Recent news reminds us just how deadly a fire can be to our home...
Residents of Seattle and other Washington cities got a stark reminder of the danger from fires this past summer. Smoke from multiple large Washington fires unexpectedly engulfed the city, making the very air unhealthy to breathe. Even in the cool and rainy Pudget Sound area, we fool ourselves if we don’t make real preparations to deal with fire danger.
Preparing for house fires - 7 steps
Many Seattle residents, especially long-time natives, may not be very familiar with the proper precautions for fire. But in a world of changing climate, it’s good to brush up on basics.
- Install the right number of smoke alarms: The National Fire Alarm Code requires buildings to have interconnected, hard-wired smoke detector alarms with battery backup on every level of the house, outside every bedroom, and in every sleeping area. Batteries should be replaced once every year.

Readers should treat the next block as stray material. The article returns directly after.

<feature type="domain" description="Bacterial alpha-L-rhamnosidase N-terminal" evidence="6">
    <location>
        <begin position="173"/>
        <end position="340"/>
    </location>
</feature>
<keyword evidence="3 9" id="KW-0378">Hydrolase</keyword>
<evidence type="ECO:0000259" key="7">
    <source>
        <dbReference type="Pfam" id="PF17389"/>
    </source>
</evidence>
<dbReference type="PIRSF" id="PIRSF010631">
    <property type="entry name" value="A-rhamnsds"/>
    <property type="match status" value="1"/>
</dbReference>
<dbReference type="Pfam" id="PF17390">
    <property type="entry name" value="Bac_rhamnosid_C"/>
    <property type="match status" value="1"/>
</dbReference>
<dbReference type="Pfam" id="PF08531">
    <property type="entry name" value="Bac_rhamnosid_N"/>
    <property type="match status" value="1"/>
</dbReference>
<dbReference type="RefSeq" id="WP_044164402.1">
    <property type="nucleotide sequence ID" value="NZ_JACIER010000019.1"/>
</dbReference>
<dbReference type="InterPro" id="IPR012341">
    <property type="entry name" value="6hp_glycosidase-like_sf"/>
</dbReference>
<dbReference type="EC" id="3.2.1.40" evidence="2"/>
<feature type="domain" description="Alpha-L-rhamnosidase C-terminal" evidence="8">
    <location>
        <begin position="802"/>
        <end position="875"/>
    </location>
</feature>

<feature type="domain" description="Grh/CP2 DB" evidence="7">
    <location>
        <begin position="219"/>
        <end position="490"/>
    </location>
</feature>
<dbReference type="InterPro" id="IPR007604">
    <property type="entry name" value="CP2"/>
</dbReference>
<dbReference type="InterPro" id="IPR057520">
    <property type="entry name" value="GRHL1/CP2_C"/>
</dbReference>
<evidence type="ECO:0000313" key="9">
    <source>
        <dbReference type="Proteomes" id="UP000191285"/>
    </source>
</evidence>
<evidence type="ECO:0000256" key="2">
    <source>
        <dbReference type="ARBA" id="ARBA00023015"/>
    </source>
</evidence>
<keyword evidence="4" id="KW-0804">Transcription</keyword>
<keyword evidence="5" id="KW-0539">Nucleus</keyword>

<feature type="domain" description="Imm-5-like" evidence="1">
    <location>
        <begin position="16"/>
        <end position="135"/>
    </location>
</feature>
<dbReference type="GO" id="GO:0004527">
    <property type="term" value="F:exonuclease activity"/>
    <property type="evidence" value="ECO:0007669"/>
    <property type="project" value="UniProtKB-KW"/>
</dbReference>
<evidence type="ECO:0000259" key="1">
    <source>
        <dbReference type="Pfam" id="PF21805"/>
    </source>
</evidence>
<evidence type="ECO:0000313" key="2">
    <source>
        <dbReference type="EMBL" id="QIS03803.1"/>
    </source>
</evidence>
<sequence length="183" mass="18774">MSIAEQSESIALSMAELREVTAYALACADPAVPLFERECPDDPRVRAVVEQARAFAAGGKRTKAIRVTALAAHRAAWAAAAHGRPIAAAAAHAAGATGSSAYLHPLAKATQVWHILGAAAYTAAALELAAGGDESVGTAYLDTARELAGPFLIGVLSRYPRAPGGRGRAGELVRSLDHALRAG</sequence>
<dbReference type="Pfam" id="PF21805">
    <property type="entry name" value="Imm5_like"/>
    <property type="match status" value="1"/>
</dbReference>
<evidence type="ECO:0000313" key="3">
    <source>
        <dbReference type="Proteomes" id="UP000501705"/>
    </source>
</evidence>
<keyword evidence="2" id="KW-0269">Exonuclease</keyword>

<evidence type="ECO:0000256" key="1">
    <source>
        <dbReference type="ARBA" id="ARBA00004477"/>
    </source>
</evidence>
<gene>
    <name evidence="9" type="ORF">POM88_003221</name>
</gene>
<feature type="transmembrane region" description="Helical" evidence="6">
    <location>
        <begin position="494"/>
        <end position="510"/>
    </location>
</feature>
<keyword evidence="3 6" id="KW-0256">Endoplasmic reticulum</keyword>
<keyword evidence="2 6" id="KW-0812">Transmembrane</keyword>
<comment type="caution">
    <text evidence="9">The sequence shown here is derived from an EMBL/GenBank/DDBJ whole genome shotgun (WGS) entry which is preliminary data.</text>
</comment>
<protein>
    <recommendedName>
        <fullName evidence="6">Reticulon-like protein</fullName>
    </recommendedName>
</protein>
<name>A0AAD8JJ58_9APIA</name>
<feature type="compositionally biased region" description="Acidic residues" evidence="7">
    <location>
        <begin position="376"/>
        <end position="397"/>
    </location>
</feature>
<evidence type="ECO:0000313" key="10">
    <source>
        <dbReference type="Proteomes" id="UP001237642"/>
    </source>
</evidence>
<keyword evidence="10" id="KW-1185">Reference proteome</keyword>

- Teach your children what fire alarms sounds like: It’s important to teach even very young children what to do if a fire occurs or if the alarm sounds.
- Designated a meeting place outside the home: Family members should each know two ways to escape from the house, and know where to meet outside.
- Establish an emergency communications plan: Even if your family becomes separated, you should still know how to get in contact with each other.
- Do a fire drill once a year: Make sure everyone knows how to leave the home at a moment’s notice.
- Teach family members to stop, drop, and roll: Especially young children.
Fire may not seem like a part of the practical reality of the day-to-day at the moment, but that could change any time. A focus on the fundamentals is the best way to keep your family safe.
Your fire alarm systems should also be professionally installed and regularly tested. Also install carbon monoxide detectors.
Simple precautions for house fires
Beyond the 7 basic preparations for fires, it also pays to exercise common sense in your daily life. If you smoke, do so outside, and do not smoke while drowsy or medicated. Use fire safe cigarettes and sturdy ashtrays. Don’t leave candles, portable heaters, or open flames unattended.
Again, on a daily basis, fire may not seem like a huge danger. But when it rears its ugly head, you’ll be happy you took precautions.
Click HERE to learn more from the American Red Cross on fire prevention & evacuation.
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